PRESIDENT Robert Mug-abe has once again gone to Singapore for yet another medical check-up as we had indicated last month after learning of his secret shuttles to the Southeast Asian city-state during his annual holidays in China.
Editor’s Memo,Dumisani Muleya
Flying below the radar, Mugabe reportedly visited Singapore while he was in China and Dubai, signalling old age and attendant health complications are deteriorating. Certainly this won’t be the last time he will visit Gleneagles Hospital so long as he is still alive.
Given his condition and frequent shuttles to hospital, citizens, and the media in particular, must monitor his health closely to make sure that the country does not continue to operate on auto-pilot due to his frailty and incapacitation increasingly becoming likely with each passing day.
In reality Mugabe is no longer fit to govern, but he has succeeded, at least so far, to give a semblance of residual capability through flashes of staying power and vigilance. His sleeping bouts in meetings and in the public, though, demonstrate he is finished.
Which reminds us of United States neurosurgeon Bert E Park’s study: The Impact of Illness on World Leaders. Park deals with leadership and illness issues, suggesting closely monitoring the health of leaders and removing them if their condition compromises their ability to lead.
There have been many African leaders who have died in office in recent years, including Michael Sata (Zambia), Meles Zenawi (Ethiopia), John Atta Mills (Ghana), Bingu wa Mutharika (Malawi), Malam Bacai Sanha (Guinea Bissau), Umaru Musa Yar’Adua (Nigeria), Omar Bongo (Gabon) and Lansana Conte (Guinea).
There are also others like Gnassingbe Eyadema (Togo), Levy Mwanawasa (Zambia) and Felix Houphouet-Boigny (Ivory Coast); the list is very long.
Against this backdrop, the health of a country’s leaders cannot be left out of political debate and public scrutiny. It is as important as their capacity to govern.
That is why full disclosure on Mugabe’s health is now urgent, critical and long overdue.
Of late Nigerian President Muhammadu Buhari has been out of the country since January 19, receiving treatment in London for an undisclosed illness.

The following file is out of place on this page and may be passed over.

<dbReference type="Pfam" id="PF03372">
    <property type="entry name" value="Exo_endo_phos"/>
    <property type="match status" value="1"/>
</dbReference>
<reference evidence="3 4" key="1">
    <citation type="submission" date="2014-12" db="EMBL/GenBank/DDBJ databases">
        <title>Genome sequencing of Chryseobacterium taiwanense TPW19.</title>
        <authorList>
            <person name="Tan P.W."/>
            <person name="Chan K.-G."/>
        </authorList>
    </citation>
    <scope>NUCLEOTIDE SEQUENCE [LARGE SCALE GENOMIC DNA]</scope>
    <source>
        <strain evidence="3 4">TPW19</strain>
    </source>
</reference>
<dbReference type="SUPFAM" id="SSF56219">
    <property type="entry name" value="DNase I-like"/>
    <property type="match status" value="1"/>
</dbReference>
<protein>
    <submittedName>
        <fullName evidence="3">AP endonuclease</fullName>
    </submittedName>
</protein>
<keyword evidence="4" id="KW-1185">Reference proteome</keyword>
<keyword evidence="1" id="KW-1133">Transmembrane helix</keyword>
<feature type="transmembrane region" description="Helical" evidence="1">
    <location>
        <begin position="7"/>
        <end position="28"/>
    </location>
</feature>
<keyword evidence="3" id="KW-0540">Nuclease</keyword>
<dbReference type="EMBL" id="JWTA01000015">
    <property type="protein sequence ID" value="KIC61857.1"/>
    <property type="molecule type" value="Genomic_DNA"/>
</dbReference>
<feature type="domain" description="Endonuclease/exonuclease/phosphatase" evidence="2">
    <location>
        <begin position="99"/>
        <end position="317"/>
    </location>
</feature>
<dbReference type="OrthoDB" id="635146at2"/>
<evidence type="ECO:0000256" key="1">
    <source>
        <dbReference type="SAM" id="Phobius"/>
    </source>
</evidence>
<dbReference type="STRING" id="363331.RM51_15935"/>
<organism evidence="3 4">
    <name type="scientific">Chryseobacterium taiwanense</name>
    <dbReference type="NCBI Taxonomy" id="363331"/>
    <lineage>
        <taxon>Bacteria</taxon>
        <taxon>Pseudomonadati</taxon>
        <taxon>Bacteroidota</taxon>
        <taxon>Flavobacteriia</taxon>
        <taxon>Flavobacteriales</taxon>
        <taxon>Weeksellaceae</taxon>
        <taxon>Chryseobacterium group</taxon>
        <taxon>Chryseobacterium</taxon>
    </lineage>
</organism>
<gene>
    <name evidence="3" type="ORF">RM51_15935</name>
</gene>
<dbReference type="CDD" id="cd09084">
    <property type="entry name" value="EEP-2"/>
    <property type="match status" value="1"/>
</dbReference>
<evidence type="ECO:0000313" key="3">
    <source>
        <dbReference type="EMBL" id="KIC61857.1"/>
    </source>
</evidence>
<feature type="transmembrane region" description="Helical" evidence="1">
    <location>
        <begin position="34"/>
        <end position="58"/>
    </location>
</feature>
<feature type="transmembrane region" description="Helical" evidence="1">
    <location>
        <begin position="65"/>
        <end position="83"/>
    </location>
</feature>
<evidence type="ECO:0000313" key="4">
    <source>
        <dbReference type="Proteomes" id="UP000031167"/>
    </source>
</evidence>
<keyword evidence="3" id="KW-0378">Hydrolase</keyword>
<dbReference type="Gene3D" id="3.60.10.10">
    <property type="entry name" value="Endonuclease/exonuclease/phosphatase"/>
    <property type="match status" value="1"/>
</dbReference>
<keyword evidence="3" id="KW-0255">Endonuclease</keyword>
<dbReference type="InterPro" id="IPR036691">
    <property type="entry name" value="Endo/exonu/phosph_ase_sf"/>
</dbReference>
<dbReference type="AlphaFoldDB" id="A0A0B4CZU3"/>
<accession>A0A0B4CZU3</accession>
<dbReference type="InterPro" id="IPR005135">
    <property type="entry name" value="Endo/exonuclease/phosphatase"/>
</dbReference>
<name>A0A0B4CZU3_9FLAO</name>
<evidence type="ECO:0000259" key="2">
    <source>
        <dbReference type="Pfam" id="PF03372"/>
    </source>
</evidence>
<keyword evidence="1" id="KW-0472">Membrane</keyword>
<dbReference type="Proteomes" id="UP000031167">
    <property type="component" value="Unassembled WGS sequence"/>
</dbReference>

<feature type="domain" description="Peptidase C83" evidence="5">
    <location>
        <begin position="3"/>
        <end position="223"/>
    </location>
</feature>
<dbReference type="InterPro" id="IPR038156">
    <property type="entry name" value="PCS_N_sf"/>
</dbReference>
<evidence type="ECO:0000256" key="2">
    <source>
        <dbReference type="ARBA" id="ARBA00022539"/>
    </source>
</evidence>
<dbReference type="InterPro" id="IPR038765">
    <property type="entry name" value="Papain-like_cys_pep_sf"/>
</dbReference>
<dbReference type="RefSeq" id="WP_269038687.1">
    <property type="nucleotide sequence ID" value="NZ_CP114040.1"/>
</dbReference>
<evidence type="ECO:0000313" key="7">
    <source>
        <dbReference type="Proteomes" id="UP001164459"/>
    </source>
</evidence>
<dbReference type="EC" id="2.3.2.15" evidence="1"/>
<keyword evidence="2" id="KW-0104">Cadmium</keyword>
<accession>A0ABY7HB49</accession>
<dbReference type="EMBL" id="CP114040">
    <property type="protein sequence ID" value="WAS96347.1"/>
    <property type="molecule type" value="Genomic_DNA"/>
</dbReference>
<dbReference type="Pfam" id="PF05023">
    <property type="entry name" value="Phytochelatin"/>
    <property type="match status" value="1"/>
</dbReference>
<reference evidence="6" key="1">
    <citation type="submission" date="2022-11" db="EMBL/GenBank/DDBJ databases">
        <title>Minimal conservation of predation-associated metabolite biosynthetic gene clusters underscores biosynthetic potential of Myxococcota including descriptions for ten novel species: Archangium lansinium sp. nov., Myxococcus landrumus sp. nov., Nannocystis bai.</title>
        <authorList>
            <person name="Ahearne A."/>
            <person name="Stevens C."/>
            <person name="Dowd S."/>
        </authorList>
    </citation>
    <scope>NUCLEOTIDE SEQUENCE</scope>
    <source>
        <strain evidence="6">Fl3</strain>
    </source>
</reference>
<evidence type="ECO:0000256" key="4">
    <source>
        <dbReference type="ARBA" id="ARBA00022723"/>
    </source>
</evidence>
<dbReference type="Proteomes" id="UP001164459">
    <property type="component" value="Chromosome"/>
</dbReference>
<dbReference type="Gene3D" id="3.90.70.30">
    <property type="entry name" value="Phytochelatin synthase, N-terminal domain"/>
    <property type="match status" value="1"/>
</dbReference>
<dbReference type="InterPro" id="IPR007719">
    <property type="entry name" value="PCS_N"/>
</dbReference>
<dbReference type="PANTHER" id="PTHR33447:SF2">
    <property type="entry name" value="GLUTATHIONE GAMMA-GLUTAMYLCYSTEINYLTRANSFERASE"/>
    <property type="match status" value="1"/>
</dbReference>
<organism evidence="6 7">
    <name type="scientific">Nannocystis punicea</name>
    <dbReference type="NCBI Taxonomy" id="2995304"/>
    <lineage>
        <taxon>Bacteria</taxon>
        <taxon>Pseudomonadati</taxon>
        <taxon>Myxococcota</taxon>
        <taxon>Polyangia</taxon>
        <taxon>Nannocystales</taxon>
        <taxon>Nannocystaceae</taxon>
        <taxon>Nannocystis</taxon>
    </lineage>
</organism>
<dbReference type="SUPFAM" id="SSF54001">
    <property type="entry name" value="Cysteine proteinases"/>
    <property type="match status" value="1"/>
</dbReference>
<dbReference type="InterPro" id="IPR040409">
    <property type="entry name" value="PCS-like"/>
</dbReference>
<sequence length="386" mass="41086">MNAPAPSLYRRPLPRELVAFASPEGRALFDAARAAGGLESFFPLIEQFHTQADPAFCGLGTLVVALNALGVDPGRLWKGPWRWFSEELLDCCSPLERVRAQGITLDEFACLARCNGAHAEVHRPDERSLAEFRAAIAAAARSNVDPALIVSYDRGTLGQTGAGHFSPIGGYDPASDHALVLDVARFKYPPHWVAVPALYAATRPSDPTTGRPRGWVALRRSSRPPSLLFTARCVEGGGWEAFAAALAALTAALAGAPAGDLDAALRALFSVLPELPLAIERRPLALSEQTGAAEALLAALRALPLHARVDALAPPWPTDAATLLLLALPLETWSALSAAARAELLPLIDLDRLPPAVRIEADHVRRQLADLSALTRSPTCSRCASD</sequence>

A leader’s health is in the public interest, especially when it limits his or her ability to effectively do their job.
It is an important facet of democratic governance and accountability. There has got to be transparency on the health state of leaders and their ability to govern.
That is why constitutions and laws must be clear on these issues, particularly on transitions in the event of incapacitation, resignation or death.
While Zimbabwe’s new constitution is clear on what happens if the president resigns, is incapacitated or dies, there is a problem with the issue of the last acting president as it can be manipulated to suit the political designs or calculations of those close to the president who might have information on his health condition and manage his death and bereavement processes for self-interest.
This has become a big issue in Zanu PF at the moment. It is a hotly debated issue which has assumed dimensions of strategic importance as those who will be close to Mugabe if he gets incapacitated or dies will have a first mover advantage of what to do to manage his succession process. Those close enough can even influence who becomes the last acting president if they determine the incumbent’s condition has become terminal.
Yet government still adamantly conceals Mugabe’s health status even though the media has forced them to occasionally release scanty and uninformative statements whenever he goes to Singapore.
At the beginning they used to flatly deny his ill-health before being forced to later admit he has eye cataracts.
Even though it’s almost a public secret that he has prostate cancer which metastasized, they are still in denial and unwilling to officially let the people know the truth.
They continue to duck and dive in futility, while rendering government dysfunctional.